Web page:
What Are the Abraham Accords and Why Are They So Significant?
The Abraham Accords are a set of agreements where the UAE, Bahrain, and Israel established open diplomatic relations under the United States’ supervision. They were signed at the White House, and in them, former President of the United States, Donald Trump, stated that there would be “peace in the Middle East” as a result of these accords.
So, when were they signed, how did they come about, why are they significant, and will we see other countries join the accords? In this guide, we will answer these questions.
On September 15, 2020, the Abraham Accords were signed by the four nations and were hailed as “the deal of the century”. In addition to establishing peace in the Middle East, the purpose of the deal was to encourage interfaith dialogue, religious freedom, and cultural exchange. Although the UAE and Bahrain were the first Arab countries to sign the accords, Egypt was the first Arab state to normalise their relations with Israel back in 1979, followed by Jordan in 1994. The Abraham Accords were a product of Arab states’, particularly some Gulf states’, shift in priorities.
Over the last decade, several Gulf states have regarded Iran as a problematic nation. They see Iran as a threat. This led them to side with Israel to create an alliance against the Shiite-majority nation. Iran was one of the few countries opposing the Accords alongside Turkey and Kuwait, accusing Arab nations involved of the “betrayal of Palestinians and Islamic holy sites”.
In addition to Iran, another party affected by the agreement are the Palestinians. At first, both secular and Islamist Palestinian groups condemned the normalisation of the Arab-Israeli relations. However, the leader of the secular wing Mahmoud Abbas, who receives funding from Gulf countries, later toned down his party’s stance on the matter. On the other hand, the Islamist wing, Hamas, which is supported by Iran, kept criticising the Accords. The general Palestinian population felt they were left behind as they thought the deal didn’t take them into consideration.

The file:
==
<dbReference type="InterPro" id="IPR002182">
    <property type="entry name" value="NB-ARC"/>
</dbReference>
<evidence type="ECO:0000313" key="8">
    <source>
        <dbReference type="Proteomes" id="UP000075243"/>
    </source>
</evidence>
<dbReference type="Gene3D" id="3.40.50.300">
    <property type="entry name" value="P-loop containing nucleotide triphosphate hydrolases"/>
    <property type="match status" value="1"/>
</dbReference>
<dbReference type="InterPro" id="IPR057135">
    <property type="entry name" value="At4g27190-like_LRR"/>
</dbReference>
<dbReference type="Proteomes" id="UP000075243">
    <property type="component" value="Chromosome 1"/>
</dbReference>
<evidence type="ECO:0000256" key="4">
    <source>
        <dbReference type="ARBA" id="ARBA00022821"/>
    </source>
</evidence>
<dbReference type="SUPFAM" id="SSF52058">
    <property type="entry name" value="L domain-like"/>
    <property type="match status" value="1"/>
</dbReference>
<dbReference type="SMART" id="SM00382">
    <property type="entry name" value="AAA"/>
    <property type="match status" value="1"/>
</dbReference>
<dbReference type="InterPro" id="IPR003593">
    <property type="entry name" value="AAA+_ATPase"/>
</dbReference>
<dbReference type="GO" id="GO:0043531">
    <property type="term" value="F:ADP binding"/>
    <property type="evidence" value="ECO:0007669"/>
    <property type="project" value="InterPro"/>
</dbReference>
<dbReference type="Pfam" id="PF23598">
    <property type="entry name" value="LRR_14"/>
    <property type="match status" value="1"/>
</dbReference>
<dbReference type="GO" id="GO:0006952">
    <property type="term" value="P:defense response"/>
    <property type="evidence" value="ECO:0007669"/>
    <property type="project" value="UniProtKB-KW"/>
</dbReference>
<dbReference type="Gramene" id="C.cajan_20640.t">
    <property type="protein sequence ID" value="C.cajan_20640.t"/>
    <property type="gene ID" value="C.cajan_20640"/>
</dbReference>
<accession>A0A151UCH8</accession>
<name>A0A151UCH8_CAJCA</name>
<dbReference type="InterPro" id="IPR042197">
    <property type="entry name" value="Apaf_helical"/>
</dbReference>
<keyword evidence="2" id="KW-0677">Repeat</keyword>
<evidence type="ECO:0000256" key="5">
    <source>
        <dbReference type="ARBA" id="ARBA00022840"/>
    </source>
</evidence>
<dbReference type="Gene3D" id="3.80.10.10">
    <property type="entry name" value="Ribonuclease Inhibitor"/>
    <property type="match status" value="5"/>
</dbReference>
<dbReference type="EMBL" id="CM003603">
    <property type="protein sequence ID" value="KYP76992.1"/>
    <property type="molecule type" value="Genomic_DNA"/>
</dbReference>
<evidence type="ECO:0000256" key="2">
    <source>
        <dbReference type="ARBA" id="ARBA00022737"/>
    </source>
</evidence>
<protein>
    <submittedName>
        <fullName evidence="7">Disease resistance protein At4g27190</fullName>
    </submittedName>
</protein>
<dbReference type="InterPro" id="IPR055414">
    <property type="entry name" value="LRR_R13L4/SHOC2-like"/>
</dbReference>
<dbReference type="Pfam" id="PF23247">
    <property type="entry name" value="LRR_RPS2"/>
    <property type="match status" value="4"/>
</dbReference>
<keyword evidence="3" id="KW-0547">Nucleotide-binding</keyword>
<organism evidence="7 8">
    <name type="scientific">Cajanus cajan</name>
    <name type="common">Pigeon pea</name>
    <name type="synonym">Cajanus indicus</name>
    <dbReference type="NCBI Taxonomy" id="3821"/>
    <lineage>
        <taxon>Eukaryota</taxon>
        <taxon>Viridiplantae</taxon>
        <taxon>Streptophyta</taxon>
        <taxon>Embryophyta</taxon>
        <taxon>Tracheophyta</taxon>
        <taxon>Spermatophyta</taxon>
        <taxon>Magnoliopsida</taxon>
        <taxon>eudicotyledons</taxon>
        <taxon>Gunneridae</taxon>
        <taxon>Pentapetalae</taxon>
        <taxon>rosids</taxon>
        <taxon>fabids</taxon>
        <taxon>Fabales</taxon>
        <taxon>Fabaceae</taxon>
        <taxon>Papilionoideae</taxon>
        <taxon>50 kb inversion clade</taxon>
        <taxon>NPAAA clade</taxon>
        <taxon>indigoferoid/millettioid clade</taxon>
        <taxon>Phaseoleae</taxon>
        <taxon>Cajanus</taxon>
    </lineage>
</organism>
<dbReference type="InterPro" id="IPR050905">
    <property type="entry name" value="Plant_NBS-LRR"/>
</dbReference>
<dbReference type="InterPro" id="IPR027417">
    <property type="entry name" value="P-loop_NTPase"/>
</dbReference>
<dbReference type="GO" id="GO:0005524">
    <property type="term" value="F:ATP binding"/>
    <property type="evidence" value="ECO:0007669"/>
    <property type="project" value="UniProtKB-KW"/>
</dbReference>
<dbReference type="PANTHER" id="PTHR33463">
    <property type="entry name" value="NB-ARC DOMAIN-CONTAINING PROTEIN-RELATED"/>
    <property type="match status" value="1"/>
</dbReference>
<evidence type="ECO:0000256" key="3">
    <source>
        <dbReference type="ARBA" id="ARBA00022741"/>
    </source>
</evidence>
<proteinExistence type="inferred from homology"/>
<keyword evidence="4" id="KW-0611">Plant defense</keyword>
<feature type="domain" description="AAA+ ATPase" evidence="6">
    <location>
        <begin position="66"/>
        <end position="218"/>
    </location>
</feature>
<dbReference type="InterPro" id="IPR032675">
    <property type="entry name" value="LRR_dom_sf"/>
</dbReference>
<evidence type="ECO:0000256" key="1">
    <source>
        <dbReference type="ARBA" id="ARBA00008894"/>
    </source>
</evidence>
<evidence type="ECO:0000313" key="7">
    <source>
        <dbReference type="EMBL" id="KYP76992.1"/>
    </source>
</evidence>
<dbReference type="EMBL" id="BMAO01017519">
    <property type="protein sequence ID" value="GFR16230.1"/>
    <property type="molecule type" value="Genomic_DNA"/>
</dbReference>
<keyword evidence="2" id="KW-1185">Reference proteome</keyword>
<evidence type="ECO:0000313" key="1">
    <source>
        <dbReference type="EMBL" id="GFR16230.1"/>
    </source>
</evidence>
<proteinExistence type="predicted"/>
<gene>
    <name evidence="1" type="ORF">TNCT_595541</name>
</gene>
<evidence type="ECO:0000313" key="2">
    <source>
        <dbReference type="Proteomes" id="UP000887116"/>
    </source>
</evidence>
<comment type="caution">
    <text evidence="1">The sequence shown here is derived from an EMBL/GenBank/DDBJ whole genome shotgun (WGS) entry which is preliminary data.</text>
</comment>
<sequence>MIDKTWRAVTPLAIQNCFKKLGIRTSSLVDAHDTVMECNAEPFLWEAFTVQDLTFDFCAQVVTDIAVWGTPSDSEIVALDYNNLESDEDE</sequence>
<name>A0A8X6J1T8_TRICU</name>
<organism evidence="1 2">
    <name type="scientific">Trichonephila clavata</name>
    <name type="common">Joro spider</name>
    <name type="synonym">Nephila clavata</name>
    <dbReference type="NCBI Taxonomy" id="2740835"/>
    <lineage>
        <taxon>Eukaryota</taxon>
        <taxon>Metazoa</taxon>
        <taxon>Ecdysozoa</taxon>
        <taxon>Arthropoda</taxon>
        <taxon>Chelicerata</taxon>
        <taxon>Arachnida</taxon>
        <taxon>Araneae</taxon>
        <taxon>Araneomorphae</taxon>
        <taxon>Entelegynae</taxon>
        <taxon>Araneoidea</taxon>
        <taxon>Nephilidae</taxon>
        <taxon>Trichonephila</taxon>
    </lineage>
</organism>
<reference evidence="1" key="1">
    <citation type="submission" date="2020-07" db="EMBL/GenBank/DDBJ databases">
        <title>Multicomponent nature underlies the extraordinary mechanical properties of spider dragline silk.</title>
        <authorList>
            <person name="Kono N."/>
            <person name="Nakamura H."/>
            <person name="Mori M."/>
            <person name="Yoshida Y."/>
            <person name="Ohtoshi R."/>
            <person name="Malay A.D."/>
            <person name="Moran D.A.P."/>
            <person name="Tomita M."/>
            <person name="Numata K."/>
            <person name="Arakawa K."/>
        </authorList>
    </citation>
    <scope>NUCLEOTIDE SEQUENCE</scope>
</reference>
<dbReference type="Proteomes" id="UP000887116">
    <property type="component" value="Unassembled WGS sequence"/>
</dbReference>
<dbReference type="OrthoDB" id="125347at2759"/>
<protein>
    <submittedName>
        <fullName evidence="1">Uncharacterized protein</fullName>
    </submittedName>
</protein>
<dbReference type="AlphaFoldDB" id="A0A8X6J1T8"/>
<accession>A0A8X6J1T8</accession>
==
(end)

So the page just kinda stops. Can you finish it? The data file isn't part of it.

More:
Morocco-based lawyer and IBA officer of the Arab Regional Forum Nesrine Roudane stated that “Palestinians were not completely absent.” The agreements led to the suspension of Israel’s plans to annex the Jordan Valley and the West Bank settlements. However, existing Israeli settlements in the West Bank still exist, and will likely continue to expand. In addition, Palestinians’ right to self-determination still remains an issue that the Accords have not resolved.
The significance of the Abraham Accords
The Middle East is a region that has been harbouring issues that have grown more complicated following the creation of Israel after World War II. Although it was created for displaced Jews to find a home, the region had already become a home to a large number of Arab Muslims. The Anti-Defamation League surveyed over half of the world population about anti-Semitism and found that 74% of the Middle East harbours anti-Semitic views. This large population regards the creation of Israel as “an extension of Western imperialism” and “Jewish conspiracy”
The Accords don’t represent the population’s change of heart regarding their sentiments towards Israel. They simply represent a political move that was motivated by a shift of interests by several nations in the region. Although the Accords were signed by Emirati and Bahraini government representatives, Emirati citizens opposed the normalisation, calling it “treason”. In Bahrain, the population remained quiet in fear of being oppressed for holding views different from the government.
Like Iran, Turkey affirmed their stance against the treaty in support of the Palestinians, and Kuwait condemned the accords altogether. Although it’s still hard to say what the final outcome of the treaty will be, the UAE and Bahrain appear to be the 'weak links' in the Sunni relations, making their Sunni alliance more unstable than before.
Will other Nations join the Accords?
Currently, Sudan and Morocco have already signed the accords. However, it’s still difficult to know who will sign the agreement next. It was speculated that Saudi Arabia would have been next in line, but according to Adedayo Bolaji-Adio from the Economist Intelligence Unit, it would be “impossible” under the current Saudi king. He also speculated that Oman could be next, thinking the “Omanis would like to see the reaction from the Arab world to these deals", but again, it’s still too soon to tell.
Other interesting parties include Jordan and Egypt who have had peace deals with Israel for years. However, Israel was never seen in a positive light among these two nations’ general population.
Therefore, we will have to wait and see how this plays out among Arab nations in order to understand the full impact of these accords. There is an argument that these agreements have not had the positive impact many were hoping for as we are still seeing unrest across the region. Yet, despite this, countries once in conflict with one another signing peace treaties is, without doubt, a positive step forward.
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